Psychiatric films can be divided into three historical periods, explain the Gabbards. The first stretches from Dr. Dippy and other turn-of-the-century one-reelers about escaped lunatics to around 1957. During this time, psychiatry was plugged into several movie genres, such as the detective film and the screwball comedy, but the realities of the profession were ignored in favor of escapist fantasy. Dr. Wonderfuls of this period "were little more than glorified guidance counselors' who helped achieve a "consoling resolution' to the story, say the Gabbards.

The second period, from 1957 to 1963, was the "Golden Age of psychiatry in the cinema,' in which benevolent psychiatrists routinely returned troubled people to well-being. "Fear Strikes Out' and another 1957 film, "The Three Faces of Eve,' helped to initiate the Golden Age. The culmination of this period came in 1962 with a number of movies, including "David and Lisa,' which many psychiatrists still refer to as one of the most realistic depictions of psychiatric treatment.

Third, say the Gabbards, is a period of consistently negative depictions beginning in 1963. Psychiatrists and psychotherapists were often associated with society's false values and shown to be inept or malevolent. The 1950s fantasy of social harmony and better living through psychiatry--"created by psychiatry itself as well as by the movies,' according to the Gabbards--inevitably failed and fed the fire of anti-authority, antipsychiatry movies.

The appearance of "Ordinary People' in 1980, they say, may have signaled a turning in the negative tide of movie psychiatrists.

But both Schneider and the Gabbards hold a special place for the films of Woody Allen and Paul Mazursky. These directors, they say, gently poke fun at psychiatry while using it to explore human relationships. Mazursky cast a real-life psychologist, Penelope Russianoff, as Jill Clayburgh's therapist in "An Unmarried Woman' (1978) and used a practicing psychiatrist, Donald Muhich, in the role of a therapist in four other films.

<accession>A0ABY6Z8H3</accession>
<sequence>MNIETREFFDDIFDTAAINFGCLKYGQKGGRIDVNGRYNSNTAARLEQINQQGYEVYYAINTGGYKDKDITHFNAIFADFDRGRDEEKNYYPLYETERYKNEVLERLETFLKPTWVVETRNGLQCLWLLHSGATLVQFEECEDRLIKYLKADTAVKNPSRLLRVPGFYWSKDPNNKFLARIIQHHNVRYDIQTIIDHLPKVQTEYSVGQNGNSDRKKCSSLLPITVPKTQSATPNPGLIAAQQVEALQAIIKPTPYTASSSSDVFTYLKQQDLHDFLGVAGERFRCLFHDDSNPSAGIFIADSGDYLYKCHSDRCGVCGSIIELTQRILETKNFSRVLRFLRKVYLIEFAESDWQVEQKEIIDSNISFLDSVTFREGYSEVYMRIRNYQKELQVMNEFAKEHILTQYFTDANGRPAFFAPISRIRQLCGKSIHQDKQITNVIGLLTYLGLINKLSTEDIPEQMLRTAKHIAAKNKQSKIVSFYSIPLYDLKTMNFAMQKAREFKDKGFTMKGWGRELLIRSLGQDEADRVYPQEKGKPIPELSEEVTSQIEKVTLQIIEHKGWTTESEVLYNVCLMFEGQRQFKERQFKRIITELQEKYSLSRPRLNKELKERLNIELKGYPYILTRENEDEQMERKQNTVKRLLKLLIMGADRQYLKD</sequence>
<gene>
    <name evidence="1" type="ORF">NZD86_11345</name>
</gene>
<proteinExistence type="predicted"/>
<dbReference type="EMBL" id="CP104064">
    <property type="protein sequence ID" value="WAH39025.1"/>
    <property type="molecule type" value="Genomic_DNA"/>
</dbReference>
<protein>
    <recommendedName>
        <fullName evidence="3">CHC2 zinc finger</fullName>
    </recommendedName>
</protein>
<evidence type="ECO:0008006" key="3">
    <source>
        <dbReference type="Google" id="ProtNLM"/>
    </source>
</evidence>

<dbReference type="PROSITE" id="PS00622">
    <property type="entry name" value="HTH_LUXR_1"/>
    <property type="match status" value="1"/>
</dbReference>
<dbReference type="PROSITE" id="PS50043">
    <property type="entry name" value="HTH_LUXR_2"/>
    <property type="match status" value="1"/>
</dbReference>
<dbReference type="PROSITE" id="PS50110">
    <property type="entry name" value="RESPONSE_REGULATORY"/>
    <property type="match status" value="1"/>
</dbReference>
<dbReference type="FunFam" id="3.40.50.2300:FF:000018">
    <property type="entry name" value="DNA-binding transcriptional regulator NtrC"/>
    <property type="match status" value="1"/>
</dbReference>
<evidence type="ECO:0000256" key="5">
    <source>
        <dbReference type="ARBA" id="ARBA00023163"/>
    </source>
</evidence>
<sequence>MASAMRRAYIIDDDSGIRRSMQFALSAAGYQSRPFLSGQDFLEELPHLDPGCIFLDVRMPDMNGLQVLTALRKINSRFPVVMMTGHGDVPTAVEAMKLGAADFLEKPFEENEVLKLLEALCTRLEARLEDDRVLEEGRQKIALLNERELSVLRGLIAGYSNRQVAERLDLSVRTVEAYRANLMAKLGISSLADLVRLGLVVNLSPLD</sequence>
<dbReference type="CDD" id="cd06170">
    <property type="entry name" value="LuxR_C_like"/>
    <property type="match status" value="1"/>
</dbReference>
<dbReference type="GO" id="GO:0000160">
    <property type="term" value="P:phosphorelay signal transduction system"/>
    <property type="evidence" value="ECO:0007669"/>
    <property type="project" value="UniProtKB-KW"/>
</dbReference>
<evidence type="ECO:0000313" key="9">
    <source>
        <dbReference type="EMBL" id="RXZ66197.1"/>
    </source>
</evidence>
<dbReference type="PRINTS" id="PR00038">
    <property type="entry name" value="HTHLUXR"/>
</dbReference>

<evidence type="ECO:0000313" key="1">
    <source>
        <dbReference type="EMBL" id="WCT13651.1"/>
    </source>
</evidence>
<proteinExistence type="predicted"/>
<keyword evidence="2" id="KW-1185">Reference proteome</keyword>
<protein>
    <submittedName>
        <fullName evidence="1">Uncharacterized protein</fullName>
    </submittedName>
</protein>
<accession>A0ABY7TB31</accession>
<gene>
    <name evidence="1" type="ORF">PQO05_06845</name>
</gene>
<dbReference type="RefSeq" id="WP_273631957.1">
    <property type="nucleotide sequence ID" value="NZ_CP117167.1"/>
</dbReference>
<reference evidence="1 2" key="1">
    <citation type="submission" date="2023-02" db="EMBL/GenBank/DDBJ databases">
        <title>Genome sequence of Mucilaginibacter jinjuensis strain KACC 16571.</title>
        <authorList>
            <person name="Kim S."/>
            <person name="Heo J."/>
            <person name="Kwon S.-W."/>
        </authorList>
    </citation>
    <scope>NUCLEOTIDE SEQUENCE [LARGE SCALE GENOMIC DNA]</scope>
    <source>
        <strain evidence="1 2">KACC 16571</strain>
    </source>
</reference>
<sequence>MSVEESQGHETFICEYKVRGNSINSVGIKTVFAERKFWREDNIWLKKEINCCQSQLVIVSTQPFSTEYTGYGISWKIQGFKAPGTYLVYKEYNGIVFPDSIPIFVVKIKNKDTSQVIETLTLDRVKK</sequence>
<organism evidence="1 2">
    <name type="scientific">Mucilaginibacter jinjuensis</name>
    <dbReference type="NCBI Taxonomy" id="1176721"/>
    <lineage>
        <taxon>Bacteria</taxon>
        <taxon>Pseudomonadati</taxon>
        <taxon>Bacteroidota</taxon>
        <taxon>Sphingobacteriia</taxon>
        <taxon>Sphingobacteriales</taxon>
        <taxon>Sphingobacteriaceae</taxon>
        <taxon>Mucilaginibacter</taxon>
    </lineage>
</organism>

Psychotherapists who view, rather than act in, movies about their profession have long complained about the images presented to the public. But Schneider holds that they can learn much from their movie counterparts. "When recommending hospitalization or assertive treatments,' he says, "the psychiatrist might well remember with what fear and distrust they are typically depicted in the movies.' In addition, Schneider says the recurring image of Dr. Wonderful as someone motivated by caring and not money, who works in a modest office and is willing to show concern and quickly respond to emergencies, is "the expression of a public desire psychiatry should heed.'

Psychiatry's image problem in movies of the last 20 years mirrored a general trend, say the Gabbards, marked by declining numbers of medical students choosing to pursue a career in psychiatry and a steady decrease in federal funding for psychiatric research and education. At the same time, they note that "the public at large has always maintained a split view of psychotherapists and psychoanalysts.' Awe at their perceived ability to unscramble the mysterious workings of the mind is mixed with contempt for their limitations and disappointment with their failure to solve complex problems. Psychotherapists perceived as "somehow perfect or superior to everyone else' are envied and feared, and must be "continually ridiculed and put in their place.'

Therapists must accept that they serve as a target for negative feelings in their patients, say the Gabbards, and that this role can spread onto the movie screen. Mental health professionals can take some consolation, however, in the intense interest in psychiatry and psychotherapy expressed by filmmakers and ticket buyers. "To paraphrase Oscar Wilde,' they conclude, "the only thing worse than being portrayed in movies negatively is not being portrayed in movies at all.'

Photo: The situation does not look good for Katharine Hepburn in "Bringing Up Baby' (1938), but she eventually outsmarts the psychiatric quack played by Fritz Feld.

Photo: Timothy Hutton, portraying an emotionally disturbed adolescent, talks to Dr. Berger, played by Judd Hirsch, in "Ordinary People' (1980). The therapist, as well as his office, are depicted as informal, slightly disheveled and down-to-earth.

Photo: Peter O'Toole describes his sex life to the libidinous Dr. Fritz Fassbender (Peter Sellers) in "What's New, Pussycat?' (1965).
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Title Annotation:portrayals of psychiatrists in motion pictures
Author:Bower, Bruce
Publication:Science News
Date:Sep 19, 1987